Hanna (Blu-ray) (2011)

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Released 1-Dec-2011

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Details At A Glance

General Extras
Category Thriller Audio Commentary-Director Joe Wright
Deleted Scenes
Alternate Ending
Featurette-Making Of-Escape from Camp G
Featurette-Behind The Scenes-Adapt or Die
Featurette-Behind The Scenes-Central Intelligence Allegory
Featurette-Behind The Scenes-Chemical Reaction
Featurette-Behind The Scenes-The Wide World of Hanna
Rating Rated M
Year Of Production 2011
Running Time 111:00
RSDL / Flipper Dual Layered Cast & Crew
Start Up Menu
Region Coding 4 Directed By Joe Wright
Studio
Distributor

Universal Pictures Home Video
Starring Saoirse Ronan
Eric Bana
Vicky Krieps
Cate Blanchett
Paris Arrowsmith
John MacMillan
Tim Beckmann
Paul Birchard
Christian Malcolm
Case Standard Blu-ray
RPI ? Music Tom Rowlands
Ed Simons


Video Audio
Pan & Scan/Full Frame None English DTS HD Master Audio 5.1
French dts 5.1 (640Kb/s)
Spanish dts 5.1 (640Kb/s)
English Audio Commentary Dolby Digital 2.0 (224Kb/s)
Widescreen Aspect Ratio 2.40:1
16x9 Enhancement
16x9 Enhanced
Video Format 1080p
Original Aspect Ratio 2.40:1 Miscellaneous
Jacket Pictures No
Subtitles English for the Hearing Impaired
French
Spanish
Smoking No
Annoying Product Placement No
Action In or After Credits No

NOTE: The Profanity Filter is ON. Turn it off here.

Plot Synopsis

     It came as a surprise to many that British director Joe Wright would produce an action thriller in the nature of 2011's Hanna. After all, Wright was seen by many as the vanguard of intelligent literary adaptations. His Pride and Prejudice may have provided a little mud around the boots of Austen’s heroines but it was still a respectful adaptation. His more recent take on literature in McEwan’s Atonement was also a thoughtful, mannered adaptation. Even his more modern film The Soloist was a restrained story, adapted from a memoir of a talented musician living on the streets due to mental illness. So what is Joe Wright doing directing a film with gunplay, fisticuffs and pounding electronic score?

     In fact, he hasn't straight to far from the literary park. Hanna was one of those screenplays which found its way onto the list of hottest unproduced properties in Hollywood. In the director’s commentary to the film Joe Wright talks in depth about the story going on behind the story. That is, Hanna for all its intrigue and action thrills is essentially a fairy tale complete with the woodsman and the wicked witch. It is a fairy tale based on the Grimms’ model, dark and a little scary.

     When we first meet Hanna (Saoirse Ronan) she is in a world of white - in snow covered Finland hunting a deer. Little of her back story emerges. She is living in this remote location in a log cottage with her heavily bearded, ever so serious father Erik (Eric Bana). Exactly how she came to be there and what role Bana plays in her life is slowly teased out during the course of the movie. She is relentlessly trained by her father in all the fighting arts and survival skills and is taught to memorise certain locations. When Hanna hits a button in the cottage, sending out a signal across the frozen waste, it doesn't take long for hell to break loose. For reasons shrouded in mystery Hanna is desperately sought by CIA operative Marissa (Cate Blanchett). Marissa is a real piece of work - cleaning her bright white teeth until her gums bleed, dressed to perfection but with a dark core that goes to the bottom of her soul. Marissa and Erik have a history and the story of Hanna is tied up deeply within it.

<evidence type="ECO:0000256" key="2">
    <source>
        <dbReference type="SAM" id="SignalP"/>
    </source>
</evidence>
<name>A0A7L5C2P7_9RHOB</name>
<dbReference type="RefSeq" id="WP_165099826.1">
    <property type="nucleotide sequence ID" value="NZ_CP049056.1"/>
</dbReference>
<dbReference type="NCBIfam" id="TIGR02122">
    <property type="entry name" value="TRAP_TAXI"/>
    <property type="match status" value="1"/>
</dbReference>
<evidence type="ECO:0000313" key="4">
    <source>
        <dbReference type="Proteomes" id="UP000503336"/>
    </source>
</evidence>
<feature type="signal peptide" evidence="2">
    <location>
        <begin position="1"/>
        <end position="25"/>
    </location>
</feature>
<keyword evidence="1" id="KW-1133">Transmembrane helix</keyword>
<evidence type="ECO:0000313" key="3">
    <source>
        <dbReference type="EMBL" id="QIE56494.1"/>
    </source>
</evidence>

So begins a thrilling chase movie with the interesting difference in that the lethal weapon is a pale teenage girl. Hanna must complete her objective, the journey of discovering exactly who she is, and all the while evade the clutches of Marissa and her equally frightening assassin associate (a creepy, Tom Hollander).

     The fairy tale associations become clearer as the film progresses, ending in a showdown at an amusement park, complete with a fairy tale house. Both Blanchett and Bana play their roles as the evil witch and the kindly woodsman in the spirit of the piece which is to say with a good deal of scenery chewing and playing around with their accents. Unlike the Bourne movies Hanna is not meant to be taken as a realistic representation of life on the run from the CIA.

     Ronan is a fine young actress who also seems to be developing a line of characters bearing different accents. From the English schoolgirl of Atonement through the Polish refugee in The Long Way Back through the American of The Lovely Bones and now to this, a German accent, one wonders when she will get to show off her wonderful Irish brogue in a role. Hanna is certainly a very different type of action movie. With a teenager in the lead its core audience is unlikely to be the Jason Statham crowd and yet this is no Stormbreaker, the violence is very real. It does represent another interesting step in the career of Joe Wright.

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Transfer Quality